A U.S.-China Dialogue on Education

On January 13, 2017, students from Stanford and Peking University gathered in their schools’ Highly Immersive Classrooms (HICs) for the annual FACES Telesummit.

This year’s Telesummit centered on issues in higher education in China and the United States, with Professors David Labaree and Francisco Ramirez from Stanford’s Graduate School of Education in dialogue with Peking University Professor Qin Chunhua, and MJ (Meijie) Tang, the Director of the Rhodes Scholarship’s China Program. The Telesummit was moderated by Steven Wang, FACES ’15.

What ensued was a lively, engaging discussion that touched on major issues facing higher education institutions and policymakers in both countries. Professors Labaree and Ramirez began by tracing the history of American higher education institutions. They outlined a persistent tension between the democratic ideal of autonomy within higher education institutions and the resulting trend towards corporatization as schools become more concerned with their bottom line than preserving the public good. This tension, Labaree noted, has turned America’s higher education system into a mechanism to preserve social advantage, instead of a driver of upward social mobility.

On the Beijing side, Professor Qin Chunhua questioned the legitimacy of the Chinese college admissions process. Speaking as a former college admissions officer, Chun was skeptical of the negative effects of the Gaokao standardized test system on individuals’ academic growth. MJ Tang described her own experience within the Chinese higher education system, humorously and passionately mapping her own youth onto the broader education reforms enacted by the Chinese government in the late 1990s. The panelists each brought diverse perspectives, adding depth to the Telesummit discussion, but not without exposing intriguing tensions among the different viewpoints.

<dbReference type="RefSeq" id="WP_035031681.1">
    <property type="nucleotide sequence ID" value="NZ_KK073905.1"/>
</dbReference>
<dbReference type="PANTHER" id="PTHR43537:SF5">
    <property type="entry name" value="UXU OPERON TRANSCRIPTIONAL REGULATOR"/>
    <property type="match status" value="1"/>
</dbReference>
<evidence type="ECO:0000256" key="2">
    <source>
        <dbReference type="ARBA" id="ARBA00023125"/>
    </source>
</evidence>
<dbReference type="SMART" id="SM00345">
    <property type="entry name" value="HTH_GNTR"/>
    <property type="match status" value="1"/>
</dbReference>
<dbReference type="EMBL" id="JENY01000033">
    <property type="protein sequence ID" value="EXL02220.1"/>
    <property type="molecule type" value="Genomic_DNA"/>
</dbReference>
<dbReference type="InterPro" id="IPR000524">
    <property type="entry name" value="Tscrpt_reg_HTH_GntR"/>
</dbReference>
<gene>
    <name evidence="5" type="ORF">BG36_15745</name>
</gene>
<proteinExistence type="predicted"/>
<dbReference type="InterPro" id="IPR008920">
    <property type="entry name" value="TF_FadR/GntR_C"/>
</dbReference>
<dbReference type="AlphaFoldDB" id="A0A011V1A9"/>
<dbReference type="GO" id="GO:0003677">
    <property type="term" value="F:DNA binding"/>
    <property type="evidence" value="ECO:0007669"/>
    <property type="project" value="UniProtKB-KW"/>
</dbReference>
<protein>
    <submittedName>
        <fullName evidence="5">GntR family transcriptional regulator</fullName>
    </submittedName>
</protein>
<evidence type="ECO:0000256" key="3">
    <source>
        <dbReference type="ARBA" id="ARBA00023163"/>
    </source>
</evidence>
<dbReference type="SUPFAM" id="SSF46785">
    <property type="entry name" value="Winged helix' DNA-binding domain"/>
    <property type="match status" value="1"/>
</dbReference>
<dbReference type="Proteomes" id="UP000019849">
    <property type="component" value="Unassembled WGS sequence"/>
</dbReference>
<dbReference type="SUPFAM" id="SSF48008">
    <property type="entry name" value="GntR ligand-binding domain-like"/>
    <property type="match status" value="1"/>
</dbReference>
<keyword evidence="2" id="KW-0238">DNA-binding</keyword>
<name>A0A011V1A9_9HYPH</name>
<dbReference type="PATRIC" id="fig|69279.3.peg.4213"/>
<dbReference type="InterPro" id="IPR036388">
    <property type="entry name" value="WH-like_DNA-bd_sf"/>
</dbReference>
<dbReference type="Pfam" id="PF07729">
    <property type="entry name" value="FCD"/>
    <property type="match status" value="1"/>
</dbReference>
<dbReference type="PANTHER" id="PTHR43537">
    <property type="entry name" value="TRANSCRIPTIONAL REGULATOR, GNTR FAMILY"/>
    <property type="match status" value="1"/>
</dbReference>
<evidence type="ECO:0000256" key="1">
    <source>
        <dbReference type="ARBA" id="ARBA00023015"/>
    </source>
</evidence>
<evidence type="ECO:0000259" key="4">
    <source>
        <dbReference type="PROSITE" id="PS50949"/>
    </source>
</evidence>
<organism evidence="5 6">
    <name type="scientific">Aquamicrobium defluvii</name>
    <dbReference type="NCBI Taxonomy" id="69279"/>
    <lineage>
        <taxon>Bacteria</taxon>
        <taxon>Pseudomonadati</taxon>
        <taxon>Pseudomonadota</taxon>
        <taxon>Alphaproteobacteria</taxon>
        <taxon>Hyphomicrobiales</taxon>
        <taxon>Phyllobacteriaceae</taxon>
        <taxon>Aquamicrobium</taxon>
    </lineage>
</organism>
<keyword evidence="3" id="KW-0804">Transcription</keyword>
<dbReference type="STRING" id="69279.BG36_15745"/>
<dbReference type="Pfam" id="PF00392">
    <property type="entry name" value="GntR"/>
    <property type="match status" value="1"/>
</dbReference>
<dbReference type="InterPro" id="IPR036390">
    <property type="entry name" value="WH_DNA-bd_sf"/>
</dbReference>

Each of the panelists concluded by attempting to answer a deceptively simple question: What is the purpose of higher education? On the Beijing side, the panelists said that one should be able to find oneself and achieve a state of inner peace – MJ Tang related a successful higher education experience with the discovery of what "happiness" can be. On the other hand, Professor Ramirez hesitated to answer this overarching question, citing the different goals of the plethora of American higher education institutions. Professor Labaree also inspired amused curiosity from the attendees upon refusing to even answer the question. In the end, while the Telesummit discussion did lead to any definitive conclusions, it shed important light on many of the key challenges facing both countries’ higher education systems.